Access to public information
Lately, we are witnessing the restriction of access to information of public interest at the expense of transparency. This situation is a problem for investigative journalism, the fight against corruption, justice reform and public administration.

Information of public interest must be treated as a public good and we consider that any barrier to it is a violation of the citizens' right to access what rightfully belongs to them.

Often, public institutions restrict the access to public information under different pretenses, one of the most popular being - the right to privacy. At the same time, the private life of the citizen is not adequately protected in cases where actual protection is required (e.g. wiretaps).
June 2017
In June 2017, CPR Moldova requested information from a series of public institutions, on topics including:
  • the involvement of Igor Dodon in the privatization of the "Codru" hotel;
  • persons decorated with State distinctions;
  • travel expenses for Moldovan Members of the Parliament within and outside the country.
In total 50 requests of information have been sent.
June 26
The Superior Council of Magistracy (CSM) calls for public discussions on the draft amendment to the Regulation regarding the procedure for publishing court decisions.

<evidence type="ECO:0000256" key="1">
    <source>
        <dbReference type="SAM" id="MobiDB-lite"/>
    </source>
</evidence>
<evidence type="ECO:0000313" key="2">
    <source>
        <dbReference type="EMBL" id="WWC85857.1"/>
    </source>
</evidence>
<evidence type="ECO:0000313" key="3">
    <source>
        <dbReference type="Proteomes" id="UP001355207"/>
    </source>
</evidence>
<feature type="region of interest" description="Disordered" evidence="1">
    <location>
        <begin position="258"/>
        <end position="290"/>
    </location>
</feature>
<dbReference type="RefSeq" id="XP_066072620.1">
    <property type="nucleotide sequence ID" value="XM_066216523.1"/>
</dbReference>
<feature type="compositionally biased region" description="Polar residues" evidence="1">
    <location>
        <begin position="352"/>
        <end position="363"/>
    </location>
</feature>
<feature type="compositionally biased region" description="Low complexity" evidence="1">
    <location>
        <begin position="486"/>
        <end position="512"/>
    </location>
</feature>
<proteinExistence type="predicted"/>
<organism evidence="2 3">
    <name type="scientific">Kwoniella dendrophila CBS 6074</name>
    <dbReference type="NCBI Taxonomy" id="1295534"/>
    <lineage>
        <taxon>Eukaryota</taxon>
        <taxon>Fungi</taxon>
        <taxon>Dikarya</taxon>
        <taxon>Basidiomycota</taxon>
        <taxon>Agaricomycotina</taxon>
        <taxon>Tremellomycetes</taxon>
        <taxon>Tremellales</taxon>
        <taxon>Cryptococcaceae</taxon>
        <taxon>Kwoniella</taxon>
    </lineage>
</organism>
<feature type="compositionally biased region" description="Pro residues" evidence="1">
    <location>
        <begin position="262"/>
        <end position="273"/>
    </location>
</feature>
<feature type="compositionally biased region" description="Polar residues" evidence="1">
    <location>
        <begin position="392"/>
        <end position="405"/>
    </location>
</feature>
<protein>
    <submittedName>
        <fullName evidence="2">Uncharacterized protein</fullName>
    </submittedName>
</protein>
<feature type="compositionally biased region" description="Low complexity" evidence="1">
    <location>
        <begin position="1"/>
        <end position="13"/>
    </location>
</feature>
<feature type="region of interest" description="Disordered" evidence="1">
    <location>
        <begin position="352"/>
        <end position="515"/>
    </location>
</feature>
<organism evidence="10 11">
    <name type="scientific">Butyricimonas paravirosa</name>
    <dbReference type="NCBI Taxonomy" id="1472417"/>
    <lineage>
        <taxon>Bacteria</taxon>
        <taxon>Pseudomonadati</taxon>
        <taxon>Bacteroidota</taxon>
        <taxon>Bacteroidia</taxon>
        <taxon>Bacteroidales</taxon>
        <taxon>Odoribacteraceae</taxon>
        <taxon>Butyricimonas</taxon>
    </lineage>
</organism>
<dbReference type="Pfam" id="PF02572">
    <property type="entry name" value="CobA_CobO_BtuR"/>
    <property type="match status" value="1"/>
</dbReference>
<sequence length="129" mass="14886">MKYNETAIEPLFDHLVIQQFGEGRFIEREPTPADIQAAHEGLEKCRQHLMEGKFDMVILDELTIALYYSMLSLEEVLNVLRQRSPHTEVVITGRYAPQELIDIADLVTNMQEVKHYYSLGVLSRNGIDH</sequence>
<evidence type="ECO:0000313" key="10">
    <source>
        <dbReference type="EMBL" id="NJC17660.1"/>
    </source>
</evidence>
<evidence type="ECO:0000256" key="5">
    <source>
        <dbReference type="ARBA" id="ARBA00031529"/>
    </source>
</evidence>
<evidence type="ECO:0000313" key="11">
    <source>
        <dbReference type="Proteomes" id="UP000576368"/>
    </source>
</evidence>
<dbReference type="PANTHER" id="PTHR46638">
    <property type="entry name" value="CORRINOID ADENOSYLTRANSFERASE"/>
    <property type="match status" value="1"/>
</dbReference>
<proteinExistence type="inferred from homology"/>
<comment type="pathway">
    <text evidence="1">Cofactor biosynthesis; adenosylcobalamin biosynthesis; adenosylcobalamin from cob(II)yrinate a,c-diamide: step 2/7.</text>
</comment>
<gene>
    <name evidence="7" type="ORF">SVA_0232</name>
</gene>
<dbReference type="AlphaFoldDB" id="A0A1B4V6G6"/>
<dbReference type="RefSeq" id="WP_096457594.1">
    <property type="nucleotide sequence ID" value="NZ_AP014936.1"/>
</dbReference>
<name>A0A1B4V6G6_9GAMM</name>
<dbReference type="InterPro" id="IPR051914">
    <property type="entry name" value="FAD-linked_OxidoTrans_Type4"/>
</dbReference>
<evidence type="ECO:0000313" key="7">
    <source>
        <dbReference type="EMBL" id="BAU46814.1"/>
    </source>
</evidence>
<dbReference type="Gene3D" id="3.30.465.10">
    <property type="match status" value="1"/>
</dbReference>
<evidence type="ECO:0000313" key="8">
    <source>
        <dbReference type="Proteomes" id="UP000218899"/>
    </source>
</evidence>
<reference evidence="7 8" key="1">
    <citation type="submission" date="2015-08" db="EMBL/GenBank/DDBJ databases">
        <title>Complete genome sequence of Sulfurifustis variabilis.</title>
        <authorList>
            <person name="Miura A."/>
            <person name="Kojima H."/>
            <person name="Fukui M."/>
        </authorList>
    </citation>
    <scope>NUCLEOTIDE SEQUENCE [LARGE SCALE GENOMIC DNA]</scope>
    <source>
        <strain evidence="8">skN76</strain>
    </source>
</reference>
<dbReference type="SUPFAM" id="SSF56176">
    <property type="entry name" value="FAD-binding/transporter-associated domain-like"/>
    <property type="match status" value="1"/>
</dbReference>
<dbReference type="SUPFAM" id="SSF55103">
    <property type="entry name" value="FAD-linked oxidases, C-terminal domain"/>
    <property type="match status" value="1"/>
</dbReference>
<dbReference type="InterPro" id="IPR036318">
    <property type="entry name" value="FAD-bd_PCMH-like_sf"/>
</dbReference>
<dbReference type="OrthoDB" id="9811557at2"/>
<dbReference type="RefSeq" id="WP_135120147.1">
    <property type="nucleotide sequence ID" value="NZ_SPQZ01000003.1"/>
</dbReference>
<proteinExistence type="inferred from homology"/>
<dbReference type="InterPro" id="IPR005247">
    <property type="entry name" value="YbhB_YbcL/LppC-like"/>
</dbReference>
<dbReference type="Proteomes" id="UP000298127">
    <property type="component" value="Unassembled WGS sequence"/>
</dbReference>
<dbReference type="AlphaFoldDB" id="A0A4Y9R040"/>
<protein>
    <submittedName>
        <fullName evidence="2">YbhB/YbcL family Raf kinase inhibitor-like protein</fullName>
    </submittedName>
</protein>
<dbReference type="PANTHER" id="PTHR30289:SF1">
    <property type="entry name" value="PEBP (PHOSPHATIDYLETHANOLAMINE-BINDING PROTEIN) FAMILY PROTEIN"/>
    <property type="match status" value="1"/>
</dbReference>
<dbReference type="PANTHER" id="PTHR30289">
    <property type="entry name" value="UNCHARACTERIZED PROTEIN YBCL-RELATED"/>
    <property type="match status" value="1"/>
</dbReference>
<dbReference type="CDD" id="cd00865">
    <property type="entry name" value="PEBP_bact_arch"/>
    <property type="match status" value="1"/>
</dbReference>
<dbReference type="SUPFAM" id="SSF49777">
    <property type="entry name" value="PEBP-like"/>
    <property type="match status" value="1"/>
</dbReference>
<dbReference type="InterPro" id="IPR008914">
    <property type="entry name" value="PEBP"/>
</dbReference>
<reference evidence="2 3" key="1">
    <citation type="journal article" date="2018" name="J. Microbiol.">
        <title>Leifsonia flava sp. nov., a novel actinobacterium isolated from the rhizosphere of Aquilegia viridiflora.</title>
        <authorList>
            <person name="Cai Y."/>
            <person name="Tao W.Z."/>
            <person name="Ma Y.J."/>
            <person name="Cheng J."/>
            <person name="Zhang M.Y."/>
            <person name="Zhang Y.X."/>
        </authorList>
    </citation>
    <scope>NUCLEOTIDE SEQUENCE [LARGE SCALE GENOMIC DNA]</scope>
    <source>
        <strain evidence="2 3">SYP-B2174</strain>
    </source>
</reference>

June 29
CPR Moldova organizes a first round of consultations with investigative journalists on the obstacles encountered by mass-media in the process of obtaining information of public interest under the pretext of personal data protection.
July 11
CPR Moldova sends to CSM its opinion on the draft Regulation on the procedure for publishing court decisions .
It mentions that the proposed changes adversely affect the right to information, freedom of expression and of the press, and also the public interest in an open, fair and inclusive justice, without establishing a fair balance with respect to the right to private life.
July 13
CPR Moldova conducts a survey among media representatives regarding cases of violation of the right to access to information, motivated by the personal data protection.
August 15
CPR Moldova publishes the study "How does the State restrict the access of the press to information of public interest?" which identifies and analyzes six methods by which the Moldovan authorities restrict the access to information of the investigative press, taking into account the legislation regarding the access to information, and the personal data protection.